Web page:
I'm thrilled to share my latest work with you: a painting of a Gila Monster! This is the only venomous lizard native to the United States and it is a member of the Beaded Lizard family. If you take a close look you can see why--painting this creature was like painting a thousand tiny pink and black marbles. The surface of this animal is like nothing I've ever seen before. The pattern of black & pink is unique to each individual as well, just like our fingerprint.
This painting was commissioned by a friend of mine from my studies at the Duke University Marine Lab. She needed a wedding present for some fellow scientists, one of whom is a herpetologist, so this was a perfect subject. We came up with a pose that seemed a bit dignified and I went to work on the pencil drawing.
Next up was to try and match the pinkish-reddish color of the body. I did some tests and then made a big wet wash over the entire body. My plan was to paint the black pattern on top of the pink after the wet wash dried.
Once the wet wash dried I then had a serious head scratching phase trying to figure out the pattern of these splotches and bars and polka dots! There really seemed not to be any kind of rhyme or reason to the pattern. After enough staring I eventually came to the conclusion that there was clear banding on the tail and that as the banding progressed from the tail to the head it became more and more interrupted with circles. Some of these circles were positive--- black circles on the pink background. Others were negative-- cutouts within the black bands. I always think about the process of protein synthesis when visually studying color patterns like this. Protein synthesis is nature's way of painting-- it is the link between the DNA and the trait. The DNA codes for the pink and black pigments and their pattern in the real lizard, and then protein synthesis based on the genes, produces the pigments (proteins). Using directions from the DNA black "paint" gets produced here and pink "paint" gets produced there--biology's paintbrush and paint.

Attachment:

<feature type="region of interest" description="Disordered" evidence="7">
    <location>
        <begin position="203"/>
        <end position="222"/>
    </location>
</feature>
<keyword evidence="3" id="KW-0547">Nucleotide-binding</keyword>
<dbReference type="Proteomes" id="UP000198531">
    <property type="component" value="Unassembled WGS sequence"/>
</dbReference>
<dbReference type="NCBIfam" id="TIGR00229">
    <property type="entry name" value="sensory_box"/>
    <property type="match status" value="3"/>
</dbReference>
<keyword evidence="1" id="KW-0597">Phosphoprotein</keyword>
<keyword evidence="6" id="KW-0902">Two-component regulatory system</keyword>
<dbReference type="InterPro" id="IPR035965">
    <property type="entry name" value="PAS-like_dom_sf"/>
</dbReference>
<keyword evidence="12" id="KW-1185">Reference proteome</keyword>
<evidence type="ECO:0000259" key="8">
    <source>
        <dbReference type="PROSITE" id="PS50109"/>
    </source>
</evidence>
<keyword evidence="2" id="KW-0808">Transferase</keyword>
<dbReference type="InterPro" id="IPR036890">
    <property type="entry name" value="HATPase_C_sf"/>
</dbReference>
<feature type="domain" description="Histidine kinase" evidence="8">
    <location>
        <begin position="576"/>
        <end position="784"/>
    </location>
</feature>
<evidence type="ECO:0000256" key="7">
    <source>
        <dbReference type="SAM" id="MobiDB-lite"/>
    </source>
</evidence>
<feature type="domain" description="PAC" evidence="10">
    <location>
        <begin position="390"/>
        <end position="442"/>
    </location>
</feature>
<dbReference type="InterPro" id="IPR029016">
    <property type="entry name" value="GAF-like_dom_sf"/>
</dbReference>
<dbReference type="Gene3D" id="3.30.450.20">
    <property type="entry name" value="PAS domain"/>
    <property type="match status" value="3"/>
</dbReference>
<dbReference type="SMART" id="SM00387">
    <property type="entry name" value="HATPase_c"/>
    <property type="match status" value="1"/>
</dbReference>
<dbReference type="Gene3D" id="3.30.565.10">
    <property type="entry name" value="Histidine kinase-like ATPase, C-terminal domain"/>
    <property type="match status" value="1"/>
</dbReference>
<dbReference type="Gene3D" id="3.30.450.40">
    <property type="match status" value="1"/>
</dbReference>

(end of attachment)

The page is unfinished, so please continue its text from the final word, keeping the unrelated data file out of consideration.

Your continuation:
The last step was to turn every one of these circles I drew with a pencil into 3D beads. These types of repetitive tasks, like painting all the scales on a fish, are a big undertaking, but the end result is so cool and rewarding, that's what keeps me going. I remember being in Manhattan once and my son Luke wanted to go into the Gucci store on 5th Avenue. There were these bomber jackets that had intricate patterns and Chinese dragons all made out of hand-sewn sequins. I thought to myself at the time, wow that must have taken someone a long time to sew all those in place. I thought about those jackets as I was painting all of these beads, each one with its own highlight and backlight.
Whew, well after all that bead painting business, we framed and shipped this piece to his new owners and seeing this text sent to my client made it all worth it!